Crack me down to Explosion City, where the bombs are big and the blasts are pretty.
I sure hope those are flesh-colored pants.
Europe wins the ‘Least Awful Crack Down Cover Art’ contest.
PLAYERS: 1-2 simultaneous
PUBLISHER: Sega (JP, EU), Sage’s Creation (US)
DEVELOPER: Sega (port by Hot-B)
GENRE: Arcade run-and-gun
RELEASE DATE: 12/20/90 – (JP)
01/91 – (EU)
03/91 – (US)
Sega made so many arcade games in the 80s and 90s that, every so often, one slipped through the… cracks. Crack Down is one such forgotten title, a top-down, run-and-gun that’s more methodically paced than other games from this genre.
You star as either Ben Breaker, and a friend plays as Andy Attacker, two sunglasses-wearing, muscle-bound street cops who have to drop off timed bombs in marked locations, all while avoiding/killing gun-wielding strongmen. You have a machine gun, a cannon (!), and a few screen-clearing super bombs to handle your business. Machine gun bullets clean house faster, but don’t always take down stronger enemies. On the other hand, one shot from a cannon can blow apart several dudes in a row. Tough, but fair.
Isn’t being mad kind of a prerequisite for murdering?
The top half of the screen is dedicated to the map of the current level, including red dots for where you need to lay the bombs, and Ben and Andy’s stats – remaining bullets, remaining lives, etc. In one-player mode, you view Ben’s whereabouts in the bottom left corner, while the bottom right corner shows the enemy types that are in the level and their specific attacks. If a second person plays as Andy, the bottom right corner is his portion of the screen.
Exit the level before the bombs blow up, and you get to live!
The maps for each stage are grid-like, filled with bad dudes and other obstacles like pendulums and electricity currents. You can’t just run through the level, drop the bombs at the red Xs, and expect to live very long. Enemies respawn often and have itchy trigger fingers, and you can only take a single bullet before you die. Thankfully, you have an ace up your sleeve: the ability to lean back against any surface and avoid bullets, even in the most narrow of corridors. Lean back, fire, drop bombs, move on. Not too slow so the timer runs out, not too fast so you get shot. Crack Down‘s all about balance.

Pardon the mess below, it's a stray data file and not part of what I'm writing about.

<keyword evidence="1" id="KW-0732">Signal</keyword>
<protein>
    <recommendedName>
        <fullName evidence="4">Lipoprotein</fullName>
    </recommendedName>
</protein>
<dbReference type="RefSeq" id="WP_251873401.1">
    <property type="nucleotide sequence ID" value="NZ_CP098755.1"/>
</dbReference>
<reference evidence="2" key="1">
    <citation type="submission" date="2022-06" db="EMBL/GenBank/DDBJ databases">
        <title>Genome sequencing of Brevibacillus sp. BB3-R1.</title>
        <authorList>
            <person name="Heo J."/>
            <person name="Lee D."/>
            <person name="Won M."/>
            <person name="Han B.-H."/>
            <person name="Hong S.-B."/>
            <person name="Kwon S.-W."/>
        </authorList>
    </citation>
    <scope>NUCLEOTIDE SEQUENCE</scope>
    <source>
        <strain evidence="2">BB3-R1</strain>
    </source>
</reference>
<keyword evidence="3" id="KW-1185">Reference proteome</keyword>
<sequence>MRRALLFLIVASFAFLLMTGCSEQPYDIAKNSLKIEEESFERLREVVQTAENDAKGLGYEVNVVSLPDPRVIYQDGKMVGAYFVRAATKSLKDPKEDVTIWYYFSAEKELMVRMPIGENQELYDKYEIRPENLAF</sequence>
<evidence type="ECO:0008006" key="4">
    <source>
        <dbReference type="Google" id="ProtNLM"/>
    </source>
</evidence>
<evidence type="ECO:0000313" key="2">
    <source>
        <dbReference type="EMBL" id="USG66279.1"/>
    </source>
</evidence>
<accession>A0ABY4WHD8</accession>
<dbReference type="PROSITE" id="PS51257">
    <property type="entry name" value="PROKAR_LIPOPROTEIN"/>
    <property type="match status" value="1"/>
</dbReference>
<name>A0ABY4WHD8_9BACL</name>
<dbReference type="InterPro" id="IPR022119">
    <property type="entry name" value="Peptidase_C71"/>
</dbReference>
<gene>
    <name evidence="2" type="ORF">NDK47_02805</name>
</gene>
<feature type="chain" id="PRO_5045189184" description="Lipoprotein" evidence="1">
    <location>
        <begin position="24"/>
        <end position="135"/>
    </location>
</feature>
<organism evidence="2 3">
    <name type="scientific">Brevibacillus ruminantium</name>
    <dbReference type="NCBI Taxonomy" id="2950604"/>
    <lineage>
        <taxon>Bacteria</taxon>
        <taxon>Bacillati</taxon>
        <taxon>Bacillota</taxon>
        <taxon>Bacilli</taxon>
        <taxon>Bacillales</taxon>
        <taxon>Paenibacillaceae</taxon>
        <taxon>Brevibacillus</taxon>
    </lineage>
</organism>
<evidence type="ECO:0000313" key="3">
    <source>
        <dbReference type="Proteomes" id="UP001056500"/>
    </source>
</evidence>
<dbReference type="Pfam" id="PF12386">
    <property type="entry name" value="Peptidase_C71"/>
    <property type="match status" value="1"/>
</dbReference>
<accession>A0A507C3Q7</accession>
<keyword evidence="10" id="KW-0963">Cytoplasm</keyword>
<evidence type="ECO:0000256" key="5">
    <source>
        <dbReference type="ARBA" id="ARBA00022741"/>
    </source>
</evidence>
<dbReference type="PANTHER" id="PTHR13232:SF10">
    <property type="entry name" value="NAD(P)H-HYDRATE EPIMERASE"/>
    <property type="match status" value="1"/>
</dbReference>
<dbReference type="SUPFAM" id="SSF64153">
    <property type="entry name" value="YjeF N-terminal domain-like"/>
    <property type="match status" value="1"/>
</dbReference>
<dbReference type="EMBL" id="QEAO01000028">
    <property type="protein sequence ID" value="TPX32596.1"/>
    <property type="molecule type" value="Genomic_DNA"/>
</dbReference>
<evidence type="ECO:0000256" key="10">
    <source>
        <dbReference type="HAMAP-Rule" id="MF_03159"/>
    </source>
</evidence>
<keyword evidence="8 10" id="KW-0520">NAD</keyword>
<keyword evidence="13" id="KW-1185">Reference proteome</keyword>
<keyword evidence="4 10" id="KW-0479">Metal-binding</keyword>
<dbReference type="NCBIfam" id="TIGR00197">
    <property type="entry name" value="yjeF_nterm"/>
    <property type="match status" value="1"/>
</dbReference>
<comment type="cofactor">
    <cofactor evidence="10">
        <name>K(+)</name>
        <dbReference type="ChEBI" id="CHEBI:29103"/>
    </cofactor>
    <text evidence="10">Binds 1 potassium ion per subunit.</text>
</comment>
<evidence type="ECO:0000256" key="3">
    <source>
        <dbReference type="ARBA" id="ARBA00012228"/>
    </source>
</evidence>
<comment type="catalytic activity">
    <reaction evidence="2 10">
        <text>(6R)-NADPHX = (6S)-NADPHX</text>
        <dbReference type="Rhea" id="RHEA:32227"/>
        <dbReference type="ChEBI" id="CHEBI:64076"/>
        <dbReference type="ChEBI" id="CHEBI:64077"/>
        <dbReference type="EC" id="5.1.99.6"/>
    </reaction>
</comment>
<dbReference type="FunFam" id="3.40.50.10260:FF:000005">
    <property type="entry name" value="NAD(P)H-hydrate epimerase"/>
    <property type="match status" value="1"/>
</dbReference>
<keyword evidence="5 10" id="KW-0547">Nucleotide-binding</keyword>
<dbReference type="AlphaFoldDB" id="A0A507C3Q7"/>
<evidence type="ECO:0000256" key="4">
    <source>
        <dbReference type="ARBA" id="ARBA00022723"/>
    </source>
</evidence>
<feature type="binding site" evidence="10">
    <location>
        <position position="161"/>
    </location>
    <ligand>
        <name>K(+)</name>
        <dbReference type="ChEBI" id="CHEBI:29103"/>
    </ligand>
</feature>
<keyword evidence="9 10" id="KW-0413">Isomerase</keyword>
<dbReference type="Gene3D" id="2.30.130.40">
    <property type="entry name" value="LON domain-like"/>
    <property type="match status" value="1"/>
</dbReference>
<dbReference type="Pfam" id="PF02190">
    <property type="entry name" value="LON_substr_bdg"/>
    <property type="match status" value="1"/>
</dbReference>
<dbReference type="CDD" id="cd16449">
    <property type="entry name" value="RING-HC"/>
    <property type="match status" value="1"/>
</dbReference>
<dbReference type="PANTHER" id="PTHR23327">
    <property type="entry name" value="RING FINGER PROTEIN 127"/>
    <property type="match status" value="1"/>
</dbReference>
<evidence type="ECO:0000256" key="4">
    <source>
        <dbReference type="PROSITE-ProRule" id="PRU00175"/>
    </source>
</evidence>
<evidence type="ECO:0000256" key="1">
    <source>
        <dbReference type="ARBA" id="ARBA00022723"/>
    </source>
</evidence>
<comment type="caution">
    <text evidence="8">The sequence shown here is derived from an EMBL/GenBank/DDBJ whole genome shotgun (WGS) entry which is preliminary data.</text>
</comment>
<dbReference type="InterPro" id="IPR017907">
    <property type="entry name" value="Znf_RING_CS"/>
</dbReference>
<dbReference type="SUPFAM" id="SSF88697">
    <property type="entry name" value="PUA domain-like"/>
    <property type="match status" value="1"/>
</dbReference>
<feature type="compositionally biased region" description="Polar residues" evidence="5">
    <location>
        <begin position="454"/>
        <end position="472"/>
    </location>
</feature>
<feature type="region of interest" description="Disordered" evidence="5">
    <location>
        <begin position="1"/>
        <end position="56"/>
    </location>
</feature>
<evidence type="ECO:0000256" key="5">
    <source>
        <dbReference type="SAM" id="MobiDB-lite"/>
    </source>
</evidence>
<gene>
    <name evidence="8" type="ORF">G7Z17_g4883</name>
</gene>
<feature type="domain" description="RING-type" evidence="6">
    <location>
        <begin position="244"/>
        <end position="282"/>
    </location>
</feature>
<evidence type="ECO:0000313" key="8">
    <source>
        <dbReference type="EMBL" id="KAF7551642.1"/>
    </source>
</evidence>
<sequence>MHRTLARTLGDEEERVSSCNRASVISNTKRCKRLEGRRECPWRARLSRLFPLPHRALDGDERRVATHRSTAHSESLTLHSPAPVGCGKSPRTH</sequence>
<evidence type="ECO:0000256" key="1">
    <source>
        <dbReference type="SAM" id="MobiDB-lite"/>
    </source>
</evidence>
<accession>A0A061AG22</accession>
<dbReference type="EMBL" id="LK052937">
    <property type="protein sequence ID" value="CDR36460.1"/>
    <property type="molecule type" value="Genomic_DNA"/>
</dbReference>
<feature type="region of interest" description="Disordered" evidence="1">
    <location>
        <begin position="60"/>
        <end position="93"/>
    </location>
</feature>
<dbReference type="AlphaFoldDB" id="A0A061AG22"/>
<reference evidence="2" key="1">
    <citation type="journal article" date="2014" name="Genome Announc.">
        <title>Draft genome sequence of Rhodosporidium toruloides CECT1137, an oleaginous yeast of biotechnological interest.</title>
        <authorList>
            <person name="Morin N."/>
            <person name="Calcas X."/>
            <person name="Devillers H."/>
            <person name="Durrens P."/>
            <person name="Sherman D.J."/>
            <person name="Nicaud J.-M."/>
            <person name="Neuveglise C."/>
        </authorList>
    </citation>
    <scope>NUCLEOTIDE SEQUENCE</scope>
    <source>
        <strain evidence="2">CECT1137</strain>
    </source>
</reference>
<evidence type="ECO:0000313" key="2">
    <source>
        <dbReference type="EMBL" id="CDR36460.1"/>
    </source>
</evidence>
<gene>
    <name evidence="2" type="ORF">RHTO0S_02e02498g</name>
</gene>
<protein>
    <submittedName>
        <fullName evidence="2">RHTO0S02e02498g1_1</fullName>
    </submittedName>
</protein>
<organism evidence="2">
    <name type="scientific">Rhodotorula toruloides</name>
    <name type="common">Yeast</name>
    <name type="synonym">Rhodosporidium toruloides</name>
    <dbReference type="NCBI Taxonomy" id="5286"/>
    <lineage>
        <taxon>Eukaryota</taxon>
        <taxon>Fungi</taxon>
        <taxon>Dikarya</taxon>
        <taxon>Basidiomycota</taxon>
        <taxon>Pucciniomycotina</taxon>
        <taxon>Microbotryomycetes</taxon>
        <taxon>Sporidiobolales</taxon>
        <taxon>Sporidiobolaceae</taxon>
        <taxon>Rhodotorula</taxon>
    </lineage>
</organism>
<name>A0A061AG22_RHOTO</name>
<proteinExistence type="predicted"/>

Ben and the cannon shell race to see who will explode first.
Most of Sega’s successful arcade titles are feasts for the eyes, and excel at giving the player a quick rush while depriving them of precious laundry quarters. Crack Down doesn’t do either. With its top-down perspective, cluttered screen, and chunky character models, you’d be forgiven for thinking the game looks messy, if not downright ugly. Crack Down also asks the player to be deliberate with their actions as they progress, eschewing any rush factor. Slower, visually questionable titles aren’t typically what arcade players looked for, so it’s unclear who this game’s target audience was.
I don’t think they pay beat cops enough to wander through mazes and avoid gang members named ‘Wallcutter.’
Perhaps even Sega didn’t know what to make of Crack Down. All Sega-developed arcade ports to their home consoles were generally published and developed by Sega themselves. Crack Down is the only example I’ve seen thus far of the company not bothering to port a game to their own system. Instead, Hot-B handled the porting duties, and while the game was published by Sega in Japan and Europe, it was published by Sages Creation in the U.S.
Ben and Andy missed their true calling as interpretive dancers.
I appreciate how different Crack Down is. If nothing else, it’s not a shoot-em-up. Thank God! Still, there’s a tension in its gameplay that keeps me from loving it more. I see the game’s arcade leanings in the one-hit deaths, relatively short levels, and lack of objectives. The fact that you’re forced to approach each level strategically, however, lends it more of a sit-down, console feel. I really wished the game would have embraced a more straightforward shooter style or added more objectives to lend it some extra substance. As it stands, Crack Down remains an interesting experiment, but I understand why Sega’s allowed it to languish in obscurity.